The new curriculum for students in kindergarten to Grade 9 rolls out this school year, along with draft changes to Grades 10 to 12.
With the changes comes a fresh look at how report cards and grading will be handled, including the possibility of eliminating report cards altogether.
“Report cards need to reflect the curriculum changes,” said Langley School District acting superintendent Gord Stewart.
“Are we going to do three or four report cards anymore?
“How will the report card look? There is going to be some angst from parents who want to keep report cards the way they are.”
But group and individual projects, as well as social responsibility, better reflect the new curriculum and therefore can’t be graded the same way, he said.
“This topic will occupy a lot of time and there are going to be a lot of Pro D days exploring the transition. I think it’s the right direction and very exciting.”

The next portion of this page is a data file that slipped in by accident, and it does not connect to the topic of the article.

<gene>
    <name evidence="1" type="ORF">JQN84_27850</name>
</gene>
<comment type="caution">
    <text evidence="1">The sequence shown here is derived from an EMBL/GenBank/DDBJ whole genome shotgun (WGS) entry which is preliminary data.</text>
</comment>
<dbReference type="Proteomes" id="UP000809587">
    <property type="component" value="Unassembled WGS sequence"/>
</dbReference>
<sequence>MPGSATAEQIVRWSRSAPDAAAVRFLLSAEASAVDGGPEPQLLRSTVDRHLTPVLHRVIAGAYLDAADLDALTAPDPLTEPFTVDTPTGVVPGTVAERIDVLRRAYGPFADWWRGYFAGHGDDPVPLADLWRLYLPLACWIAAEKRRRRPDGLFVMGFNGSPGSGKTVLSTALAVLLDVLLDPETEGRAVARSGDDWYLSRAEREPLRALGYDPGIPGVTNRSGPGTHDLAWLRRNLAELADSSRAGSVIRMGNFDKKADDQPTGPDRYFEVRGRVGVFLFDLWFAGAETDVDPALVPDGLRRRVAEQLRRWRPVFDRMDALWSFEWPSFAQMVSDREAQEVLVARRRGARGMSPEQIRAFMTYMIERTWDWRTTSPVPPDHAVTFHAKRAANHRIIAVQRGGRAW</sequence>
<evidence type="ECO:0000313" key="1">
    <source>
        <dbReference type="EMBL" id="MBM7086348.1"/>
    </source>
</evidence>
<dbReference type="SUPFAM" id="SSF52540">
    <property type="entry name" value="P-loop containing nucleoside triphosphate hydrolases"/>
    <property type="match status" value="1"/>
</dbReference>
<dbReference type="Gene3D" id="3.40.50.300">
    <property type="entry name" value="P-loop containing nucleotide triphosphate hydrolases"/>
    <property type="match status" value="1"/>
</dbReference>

Stewart, who has 27 years in education as a teacher, principal and administrator in the district, believes in looking at education in ways that excite children.
Traditional methods have left too many students disengaged, Stewart has said.
He isn’t opposed to looking at what time school starts for high school students, perhaps adjusting the day to better reflect teenagers’ need to sleep in.
Entrepreneurial skills are also part of the new curriculum. Those skills will be fostered from kindergarten on, Stewart said.
“It’s about problem solving, being creative. Even kids in Grade 1 can come up with really amazing ways to solve a problem or create a new tool. It’s a great skill set that children will need for future success,” he said.
The elimination of report cards was implemented on a trial basis with one grade level at RC Garnett Elementary last year, Stewart said.
“The parents of that grade were approached and they agreed to try it, with a clear understanding that they would still know how their child is doing throughout the year through parent-teacher interviews.”
During those frequent interviews, the child is also there to present a portfolio of work they have been doing.
“The feedback was really positive,” he said.
One complication with the elimination of grades will be applications to post-secondary schools.
“When UBC or out-of-country universities fixate on letter grades, we need to figure that out,” Stewart said.